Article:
Estates Gazette has published a candid article suggesting the explicit hiring of prostitutes by delegates to the annual MIPIM conference may be contributing to an image of the industry which deters “young intelligrant females” from working in property.
David Hatcher, head of news and finance at the hugely-respected EG, writes that property as an industry has “a serious reputational issue” and appears to some - however inaccurately - to be “run by arrogant, white old-school men.”
The four-day MIPIM conference - regarded as the world’s largest real estate convention - is held each spring in Cannes. It is primarily a commercial property event although it has involved growing numbers of residential property delegates; some 23,500 property industry professionals attended this year’s event. They represented around 90 countries although Britain and France were by some margin the countries with the most delegates.
Hatcher says at the start of the piece that dozens of prostitutes lined one of Cannes’ main promenades and on the final evening of the event ‘business’ was brisk with many MIPIM participants - wearing accreditation - striking deals with the sex workers.
He writes: “This behaviour goes against the grain of so much of society and isolates the property industry. Why would a young, intelligent, female with plenty of career options choose to work in an industry in which such behaviour appears so commonplace and is, to a certain extent, tolerated? She wouldn’t, and property is much poorer without such people who are put off by its image.”
Here is the full piece written by Hatcher.
“In the early hours of last Friday morning, the final night of MIPIM, dozens of prostitutes lined La Croisette. For them, business promised to be brisk.
“Few were standing quietly on their own. Negotiations with customers over price were being conducted openly in the street, and plenty of punters had conference lanyards dangling around their necks. There was even a small gathering that seemed to have made a group decision to indulge.
“It wasn’t subtle and it wasn’t discreet – in fact, it could hardly have been more obvious.
“MIPIM is a busy time for the sex trade in Cannes. Sex workers have even begun undertaking social media marketing campaigns and were using the hashtag #mipim2016 on Twitter to pick up business.
“The clusters of heavily made-up women in Louboutins that crowd the bars in Cannes’ finest hotels are accepted as a regular occurrence at the event.
“Property is an industry that has a serious reputational issue. To many it is still a part of the economy run by arrogant, white, old-school men. Of course, in reality, this is largely untrue (and many laudable initiatives are in place to change this image) but the transactions on La Croisette reinforce this stereotype.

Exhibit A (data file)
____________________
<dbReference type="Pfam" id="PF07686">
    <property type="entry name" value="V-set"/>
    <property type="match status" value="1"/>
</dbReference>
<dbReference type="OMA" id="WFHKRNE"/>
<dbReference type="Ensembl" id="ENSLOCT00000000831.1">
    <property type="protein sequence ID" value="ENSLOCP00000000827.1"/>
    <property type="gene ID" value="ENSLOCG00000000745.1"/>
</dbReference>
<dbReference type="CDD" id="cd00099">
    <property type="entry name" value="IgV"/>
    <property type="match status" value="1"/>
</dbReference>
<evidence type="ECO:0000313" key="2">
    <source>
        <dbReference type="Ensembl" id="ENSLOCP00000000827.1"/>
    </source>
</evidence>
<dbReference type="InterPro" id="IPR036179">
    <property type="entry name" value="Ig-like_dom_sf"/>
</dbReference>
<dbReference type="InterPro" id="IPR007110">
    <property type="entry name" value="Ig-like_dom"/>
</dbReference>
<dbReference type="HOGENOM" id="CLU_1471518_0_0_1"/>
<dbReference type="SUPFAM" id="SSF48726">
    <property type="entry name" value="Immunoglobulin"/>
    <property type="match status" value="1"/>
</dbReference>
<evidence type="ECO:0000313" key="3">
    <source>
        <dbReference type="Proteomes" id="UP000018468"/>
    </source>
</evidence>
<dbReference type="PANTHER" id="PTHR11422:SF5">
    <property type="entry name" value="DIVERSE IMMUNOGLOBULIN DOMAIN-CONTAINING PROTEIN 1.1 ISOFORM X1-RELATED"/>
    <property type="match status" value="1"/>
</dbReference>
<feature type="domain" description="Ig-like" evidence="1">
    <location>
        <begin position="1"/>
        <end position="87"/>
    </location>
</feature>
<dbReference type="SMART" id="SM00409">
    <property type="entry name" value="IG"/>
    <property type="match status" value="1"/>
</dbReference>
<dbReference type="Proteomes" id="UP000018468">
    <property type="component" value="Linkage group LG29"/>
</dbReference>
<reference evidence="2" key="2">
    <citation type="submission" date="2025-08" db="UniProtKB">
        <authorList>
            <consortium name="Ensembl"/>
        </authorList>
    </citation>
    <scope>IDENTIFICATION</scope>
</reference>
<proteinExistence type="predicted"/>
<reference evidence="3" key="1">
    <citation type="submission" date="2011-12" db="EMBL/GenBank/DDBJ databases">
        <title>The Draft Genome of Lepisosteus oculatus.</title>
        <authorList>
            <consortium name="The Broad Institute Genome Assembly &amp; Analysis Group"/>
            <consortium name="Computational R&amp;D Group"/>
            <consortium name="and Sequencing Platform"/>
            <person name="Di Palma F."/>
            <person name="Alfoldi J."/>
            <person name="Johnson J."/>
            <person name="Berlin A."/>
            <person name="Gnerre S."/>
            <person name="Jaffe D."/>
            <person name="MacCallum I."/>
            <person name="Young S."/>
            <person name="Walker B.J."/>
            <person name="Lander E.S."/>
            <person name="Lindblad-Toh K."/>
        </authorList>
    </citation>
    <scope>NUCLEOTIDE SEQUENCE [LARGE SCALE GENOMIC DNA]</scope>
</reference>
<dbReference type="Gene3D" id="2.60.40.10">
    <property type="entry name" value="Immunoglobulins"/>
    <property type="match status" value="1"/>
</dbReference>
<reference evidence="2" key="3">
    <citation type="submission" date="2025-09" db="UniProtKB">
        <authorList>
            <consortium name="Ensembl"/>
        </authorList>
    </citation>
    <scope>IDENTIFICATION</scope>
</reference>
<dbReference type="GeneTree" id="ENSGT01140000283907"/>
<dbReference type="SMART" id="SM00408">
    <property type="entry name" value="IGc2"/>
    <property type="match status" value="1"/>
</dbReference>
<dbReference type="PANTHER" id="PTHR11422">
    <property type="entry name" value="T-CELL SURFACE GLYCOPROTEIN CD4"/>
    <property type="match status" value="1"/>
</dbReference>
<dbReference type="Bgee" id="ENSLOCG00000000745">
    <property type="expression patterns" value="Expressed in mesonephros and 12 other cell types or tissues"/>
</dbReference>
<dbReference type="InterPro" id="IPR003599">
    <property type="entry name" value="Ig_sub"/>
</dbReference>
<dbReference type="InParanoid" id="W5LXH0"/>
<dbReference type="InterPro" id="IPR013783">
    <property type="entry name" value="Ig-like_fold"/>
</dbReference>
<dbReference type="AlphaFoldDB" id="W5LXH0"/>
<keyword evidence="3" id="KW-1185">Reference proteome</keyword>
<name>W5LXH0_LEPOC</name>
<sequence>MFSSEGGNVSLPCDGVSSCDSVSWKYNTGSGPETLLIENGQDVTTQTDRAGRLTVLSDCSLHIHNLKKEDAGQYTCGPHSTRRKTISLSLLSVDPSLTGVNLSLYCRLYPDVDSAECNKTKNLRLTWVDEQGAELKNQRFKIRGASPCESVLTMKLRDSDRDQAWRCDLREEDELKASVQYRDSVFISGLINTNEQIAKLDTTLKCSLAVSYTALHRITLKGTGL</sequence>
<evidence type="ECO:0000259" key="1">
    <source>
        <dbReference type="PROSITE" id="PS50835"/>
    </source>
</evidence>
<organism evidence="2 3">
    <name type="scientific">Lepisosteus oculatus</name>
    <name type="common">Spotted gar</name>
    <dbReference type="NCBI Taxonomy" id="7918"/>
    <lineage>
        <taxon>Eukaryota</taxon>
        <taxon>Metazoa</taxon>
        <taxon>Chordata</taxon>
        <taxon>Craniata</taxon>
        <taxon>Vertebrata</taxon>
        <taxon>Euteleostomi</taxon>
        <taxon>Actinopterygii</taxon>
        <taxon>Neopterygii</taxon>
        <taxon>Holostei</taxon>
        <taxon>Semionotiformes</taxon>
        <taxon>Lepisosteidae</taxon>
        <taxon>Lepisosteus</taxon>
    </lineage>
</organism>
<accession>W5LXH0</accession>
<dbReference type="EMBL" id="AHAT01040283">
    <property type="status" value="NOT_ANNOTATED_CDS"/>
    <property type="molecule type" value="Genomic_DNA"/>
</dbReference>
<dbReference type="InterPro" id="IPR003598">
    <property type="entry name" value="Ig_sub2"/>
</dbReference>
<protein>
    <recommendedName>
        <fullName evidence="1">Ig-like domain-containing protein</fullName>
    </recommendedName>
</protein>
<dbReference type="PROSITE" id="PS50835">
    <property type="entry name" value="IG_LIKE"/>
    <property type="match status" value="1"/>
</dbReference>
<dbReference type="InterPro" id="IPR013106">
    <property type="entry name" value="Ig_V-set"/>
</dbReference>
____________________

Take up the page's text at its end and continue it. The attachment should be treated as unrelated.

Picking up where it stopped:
“This behaviour goes against the grain of so much of society and isolates the property industry.
“Why would a young, intelligent, female with plenty of career options choose to work in an industry in which such behaviour appears so commonplace and is, to a certain extent, tolerated?
She wouldn’t, and property is much poorer without such people who are put off by its image.
“In France, hiring a prostitute is legal and the laws surrounding the world’s oldest profession are liberal, but from a business and career perspective it is still a dangerous thing to do.
“What would happen if a manager, a prospective investor or business partner whose moral compass was aligned differently witnessed some of the above-described transactions? Would he or she want to be associated with someone who was so clumsily conspicuous? All of property’s great and good are in Cannes and word can soon get around – it is, after all, an industry fuelled by gossip.
“A wider societal issue is also relevant here. Prostitution is associated with violence, drug abuse, people trafficking and slavery. According to a 2014 US Department of State report, one non-government organisation estimates that 5,000 children, primarily from Romania, West Africa and North Africa, are victims of forced prostitution in France. Of the roughly 20,000 sex workers in the country, 90% are from overseas and likely victims of trafficking, according to the government.
“But from a real estate perspective alone, this is an issue that jeopardises the reputation of the industry and has profound career implications for those involved – ones that are not just to be shrugged off after a few glasses of rosé.”